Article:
Product Description:

Triticum aestivum Steeped in history, this ancient grain traces its roots back to its arrival in North America in the sixteenth century. Native people in regions of Mexico and Arizona quickly embraced the soft white spring wheat for the delicious, fine flour it produces. Now, this heirloom grain is enjoying a resurgence in popularity with both home gardeners and bakers. Pima Club produces compact, flattened, beardless seed heads with plump kernels that are easy to separate from the chaff. The soft grain grinds easily to a lower gluten flour that's well-suited for making delicate cookies and pastries. Self-sustainers can use excess starch from the grain to convert to alcohol for fuel, and the remainder of the plant makes good quality bedding straw or garden mulch. In areas with milder winters, fall-planted Pima Club takes the garden seamlessly from the end of summer's tomatoes and squash to the following spring, requiring little, if any special attention during the growing period. In colder zones, plant Pima Club in spring. Adaptable to a range of soil types. Recommended seeding rate: 70-100 pounds per acre.
Soil Temp for Germ 45-75°F
Days to Emergence 5-15

• Grains require modest levels of nutrition to produce good quality proteins
• Excessive soil fertility will cause lower protein levels and may lead to lodging (heavy heads falling over)
• Winter varieties require cold temperatures in order to produce seed heads (vernalize) in spring; they should be planted in the fall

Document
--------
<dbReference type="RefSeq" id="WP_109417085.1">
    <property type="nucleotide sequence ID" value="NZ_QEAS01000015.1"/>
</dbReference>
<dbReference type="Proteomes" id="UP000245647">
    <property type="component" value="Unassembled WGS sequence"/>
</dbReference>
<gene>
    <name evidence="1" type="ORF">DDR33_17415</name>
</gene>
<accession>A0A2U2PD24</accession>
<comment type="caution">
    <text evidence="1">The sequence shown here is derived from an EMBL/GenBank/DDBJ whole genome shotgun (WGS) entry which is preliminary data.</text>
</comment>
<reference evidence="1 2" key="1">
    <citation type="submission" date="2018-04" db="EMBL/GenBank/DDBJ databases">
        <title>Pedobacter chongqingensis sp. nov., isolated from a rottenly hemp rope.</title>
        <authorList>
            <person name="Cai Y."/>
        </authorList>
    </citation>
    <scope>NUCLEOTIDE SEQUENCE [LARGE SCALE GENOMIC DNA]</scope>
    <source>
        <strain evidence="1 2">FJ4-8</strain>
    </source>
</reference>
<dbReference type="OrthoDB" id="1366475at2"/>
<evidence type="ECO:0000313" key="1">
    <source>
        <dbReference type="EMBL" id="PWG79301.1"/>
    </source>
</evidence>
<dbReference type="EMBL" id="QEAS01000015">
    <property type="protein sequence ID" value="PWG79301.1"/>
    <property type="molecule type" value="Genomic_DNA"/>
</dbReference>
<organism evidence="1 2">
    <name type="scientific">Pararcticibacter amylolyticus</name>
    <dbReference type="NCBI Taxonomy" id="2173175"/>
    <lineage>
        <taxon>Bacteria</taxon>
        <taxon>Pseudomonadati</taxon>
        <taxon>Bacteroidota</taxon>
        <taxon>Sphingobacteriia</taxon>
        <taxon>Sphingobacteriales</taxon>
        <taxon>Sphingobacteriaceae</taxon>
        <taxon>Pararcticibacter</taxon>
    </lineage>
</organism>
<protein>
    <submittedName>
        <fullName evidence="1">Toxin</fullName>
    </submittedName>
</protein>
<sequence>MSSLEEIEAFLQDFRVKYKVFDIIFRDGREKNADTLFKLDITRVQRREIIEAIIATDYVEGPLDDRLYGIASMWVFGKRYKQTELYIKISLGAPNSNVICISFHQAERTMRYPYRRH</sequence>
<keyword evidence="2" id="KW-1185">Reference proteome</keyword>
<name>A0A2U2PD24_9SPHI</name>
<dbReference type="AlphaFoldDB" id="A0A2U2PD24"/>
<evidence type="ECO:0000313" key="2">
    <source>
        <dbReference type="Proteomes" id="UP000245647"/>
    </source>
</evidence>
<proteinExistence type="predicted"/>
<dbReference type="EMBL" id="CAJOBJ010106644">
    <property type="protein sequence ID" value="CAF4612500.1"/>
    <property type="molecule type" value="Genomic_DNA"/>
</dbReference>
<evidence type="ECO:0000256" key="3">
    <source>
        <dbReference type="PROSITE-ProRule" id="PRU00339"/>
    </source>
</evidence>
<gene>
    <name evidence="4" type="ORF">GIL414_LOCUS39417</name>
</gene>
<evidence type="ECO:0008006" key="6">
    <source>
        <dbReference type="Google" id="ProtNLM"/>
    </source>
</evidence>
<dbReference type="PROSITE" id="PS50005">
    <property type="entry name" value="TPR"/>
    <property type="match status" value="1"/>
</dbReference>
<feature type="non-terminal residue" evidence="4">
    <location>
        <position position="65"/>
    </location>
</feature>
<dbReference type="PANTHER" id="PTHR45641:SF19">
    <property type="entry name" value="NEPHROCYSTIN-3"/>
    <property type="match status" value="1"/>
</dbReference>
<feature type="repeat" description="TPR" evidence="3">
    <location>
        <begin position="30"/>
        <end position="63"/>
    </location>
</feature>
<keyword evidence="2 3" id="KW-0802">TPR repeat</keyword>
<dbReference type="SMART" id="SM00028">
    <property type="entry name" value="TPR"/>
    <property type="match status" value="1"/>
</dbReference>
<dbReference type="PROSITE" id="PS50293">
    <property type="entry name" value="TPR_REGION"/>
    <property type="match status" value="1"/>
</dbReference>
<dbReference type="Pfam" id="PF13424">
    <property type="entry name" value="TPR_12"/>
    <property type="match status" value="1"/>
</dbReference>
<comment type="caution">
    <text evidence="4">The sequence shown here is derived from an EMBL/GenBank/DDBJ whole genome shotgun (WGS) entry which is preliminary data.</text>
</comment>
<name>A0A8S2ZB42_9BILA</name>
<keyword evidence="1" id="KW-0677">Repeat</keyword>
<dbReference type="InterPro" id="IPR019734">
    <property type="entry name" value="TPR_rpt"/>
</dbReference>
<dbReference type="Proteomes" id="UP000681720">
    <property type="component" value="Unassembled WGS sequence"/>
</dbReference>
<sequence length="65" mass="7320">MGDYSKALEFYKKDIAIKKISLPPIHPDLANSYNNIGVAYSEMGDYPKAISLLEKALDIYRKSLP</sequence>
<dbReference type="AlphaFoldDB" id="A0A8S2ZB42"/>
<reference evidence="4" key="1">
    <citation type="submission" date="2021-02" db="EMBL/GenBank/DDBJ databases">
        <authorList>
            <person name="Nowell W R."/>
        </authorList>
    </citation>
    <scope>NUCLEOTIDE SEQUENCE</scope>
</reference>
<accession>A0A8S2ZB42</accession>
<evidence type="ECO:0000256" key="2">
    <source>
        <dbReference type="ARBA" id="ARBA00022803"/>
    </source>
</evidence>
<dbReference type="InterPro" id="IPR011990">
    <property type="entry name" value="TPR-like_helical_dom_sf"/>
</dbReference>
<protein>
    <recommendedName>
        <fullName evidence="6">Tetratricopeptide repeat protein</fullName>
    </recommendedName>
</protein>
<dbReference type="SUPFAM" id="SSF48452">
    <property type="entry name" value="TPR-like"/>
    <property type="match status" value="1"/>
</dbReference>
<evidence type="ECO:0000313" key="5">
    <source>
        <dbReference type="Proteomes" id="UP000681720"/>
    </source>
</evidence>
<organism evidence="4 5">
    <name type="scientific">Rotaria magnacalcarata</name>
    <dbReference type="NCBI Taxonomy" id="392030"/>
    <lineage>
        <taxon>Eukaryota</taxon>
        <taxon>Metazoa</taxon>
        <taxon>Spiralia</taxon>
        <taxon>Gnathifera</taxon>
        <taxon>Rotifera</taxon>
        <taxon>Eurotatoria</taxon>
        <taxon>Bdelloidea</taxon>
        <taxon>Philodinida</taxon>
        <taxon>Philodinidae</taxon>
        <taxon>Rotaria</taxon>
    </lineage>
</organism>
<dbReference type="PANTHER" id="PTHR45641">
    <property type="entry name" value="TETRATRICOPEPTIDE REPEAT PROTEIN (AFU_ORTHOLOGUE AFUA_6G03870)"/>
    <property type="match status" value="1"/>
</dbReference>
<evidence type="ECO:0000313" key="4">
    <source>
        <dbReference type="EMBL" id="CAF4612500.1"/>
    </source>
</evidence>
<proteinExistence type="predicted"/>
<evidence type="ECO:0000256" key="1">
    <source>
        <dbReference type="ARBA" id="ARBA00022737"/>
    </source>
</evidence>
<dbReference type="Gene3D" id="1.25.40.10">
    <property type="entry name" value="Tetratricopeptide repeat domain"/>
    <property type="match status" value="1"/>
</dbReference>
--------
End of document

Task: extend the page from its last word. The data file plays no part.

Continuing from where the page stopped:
Direct Sowing
• Plant mid-September through mid-October
• For the smaller-scale grower, broadcast the seed over the surface of the soil and rake in to ensure good soil contact
• Recommended seeding rate: 3 1/2 lbs per 1000 square feet
• Seed can also be drilled at 2 1/2 lbs per 1000 square feet—plant 1-2 inches deep
• Mulch with clean straw or leaves to 4 inches

Insects & Diseases
• Common insects: aphids, thrips
• Insect control: Neem oil or Pyrethrin
• Common diseases: stripe rust, stem rust, powdery mildew
• Disease prevention: plant disease resistant varieties, for powdery mildew use Neem oil

Harvest & Storage
• Both winter and spring varieties of grains are generally ready for harvest in August
• Timing the harvest to ensure optimal moisture level reduces loss to shatter or grain resprouting—seed heads should be dry and resist denting by fingernail (ideal moisture content is 13% or less)
• Small-scale wheat growers can use a hand sickle to harvest—tie into bundles, called "shocks," and stack upright in the field to dry before threshing
• “Hulless” varieties can easily be cleaned by hand-threshing and winnowing; other varieties may require flailing or mechanical threshing
• Store in airtight containers in a cool, dry location
• Complete harvest and storage information included with each order